The concept of the Avatar, the Divine Being manifesting in the world to guide, teach, correct or save, is one which has long been supported in the Indian tradition. The idea, however, is not limited to India. The Christian teaching of the divinity of Jesus, and the unity between the Father, the Son and the Holy Spirit, and Jesus’ role to guide the faithful and teach a new and higher way of living, clearly fits the classical understanding we find in India.
Sri Aurobindo describes the underpinning of the concept in India: “All existence is a manifestation of God because He is the only existence and nothing can be except as either a real figuring or else a figment of that one reality. Therefore every conscious being is in part or in some way a descent of the Infinite into the apparent finiteness of name and form.” While for most forms this is essentially a veiled power and consciousness, it is of course possible for a being to consciously manifest a higher consciousness. “But when the divine Consciousness and Power, taking upon itself the human form and the human mode of action, possesses it not only by powers and magnitudes, by degrees and outward faces of itself but out of its eternal self-knowledge, when the Unborn knows itself and acts in the frame of the mental being and the appearance of birth, that is the height of the conditioned manifestation; it is the full and conscious descent of the Godhead, it is the Avatar.”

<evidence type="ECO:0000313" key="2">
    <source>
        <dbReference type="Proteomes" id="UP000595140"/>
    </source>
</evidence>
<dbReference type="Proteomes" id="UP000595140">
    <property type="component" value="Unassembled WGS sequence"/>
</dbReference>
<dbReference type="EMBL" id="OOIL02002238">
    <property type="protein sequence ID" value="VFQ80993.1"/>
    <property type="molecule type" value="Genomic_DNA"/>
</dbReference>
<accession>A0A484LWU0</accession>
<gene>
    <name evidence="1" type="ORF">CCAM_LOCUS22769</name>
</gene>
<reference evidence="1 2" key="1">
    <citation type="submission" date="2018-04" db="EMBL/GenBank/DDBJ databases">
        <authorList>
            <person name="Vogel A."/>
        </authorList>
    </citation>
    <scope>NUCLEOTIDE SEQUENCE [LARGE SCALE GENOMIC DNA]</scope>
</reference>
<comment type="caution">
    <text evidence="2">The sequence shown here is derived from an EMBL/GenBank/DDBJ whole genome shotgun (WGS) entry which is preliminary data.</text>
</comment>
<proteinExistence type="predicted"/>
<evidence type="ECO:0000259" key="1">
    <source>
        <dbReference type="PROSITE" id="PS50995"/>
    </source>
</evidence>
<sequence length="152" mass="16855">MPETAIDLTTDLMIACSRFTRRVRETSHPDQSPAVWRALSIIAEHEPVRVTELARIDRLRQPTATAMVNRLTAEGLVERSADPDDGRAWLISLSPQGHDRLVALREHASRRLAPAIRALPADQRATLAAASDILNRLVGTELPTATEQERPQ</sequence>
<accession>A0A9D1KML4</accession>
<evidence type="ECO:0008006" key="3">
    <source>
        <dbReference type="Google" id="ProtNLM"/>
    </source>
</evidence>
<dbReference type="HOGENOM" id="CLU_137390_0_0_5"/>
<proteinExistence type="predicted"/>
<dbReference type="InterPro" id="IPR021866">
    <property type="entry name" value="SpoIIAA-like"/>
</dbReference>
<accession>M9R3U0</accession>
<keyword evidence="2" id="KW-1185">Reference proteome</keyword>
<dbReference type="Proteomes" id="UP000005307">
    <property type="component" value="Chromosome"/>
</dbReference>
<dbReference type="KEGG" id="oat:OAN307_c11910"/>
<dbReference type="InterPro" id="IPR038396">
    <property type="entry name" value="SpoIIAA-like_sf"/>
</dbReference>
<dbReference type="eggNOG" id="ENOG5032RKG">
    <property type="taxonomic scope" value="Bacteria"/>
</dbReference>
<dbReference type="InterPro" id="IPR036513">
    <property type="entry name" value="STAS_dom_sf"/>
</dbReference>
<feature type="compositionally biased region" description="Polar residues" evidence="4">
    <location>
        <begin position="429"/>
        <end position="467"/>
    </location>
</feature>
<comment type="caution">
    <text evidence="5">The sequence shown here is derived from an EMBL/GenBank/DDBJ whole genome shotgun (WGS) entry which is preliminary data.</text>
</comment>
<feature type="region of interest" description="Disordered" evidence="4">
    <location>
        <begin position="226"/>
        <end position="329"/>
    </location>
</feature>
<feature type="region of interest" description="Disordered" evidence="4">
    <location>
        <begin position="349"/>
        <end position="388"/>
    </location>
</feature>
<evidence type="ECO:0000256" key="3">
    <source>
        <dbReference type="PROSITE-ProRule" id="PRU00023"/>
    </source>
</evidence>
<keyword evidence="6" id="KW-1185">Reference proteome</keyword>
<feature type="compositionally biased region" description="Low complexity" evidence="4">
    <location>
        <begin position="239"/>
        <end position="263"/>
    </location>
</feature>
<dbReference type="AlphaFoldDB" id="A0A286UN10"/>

“When this eternal divine Consciousness always present in every human being, this God in man, takes possession partly or wholly of the human consciousness and becomes in visible human shape the guide, teacher, leader of the world, not as those who living in their humanity yet feel something of the power or light or love of the divine Gnosis informing and conducting them, but out of that divine Gnosis itself, direct from its central force and plenitude, then we have the manifest Avatar. The inner Divinity is the eternal Avatar in man; the human manifestation is its sign and development in the external world.”
Sri Aurobindo, Essays on the Gita, First Series, Chapter 2, The Divine Teacher, pp. 10-12,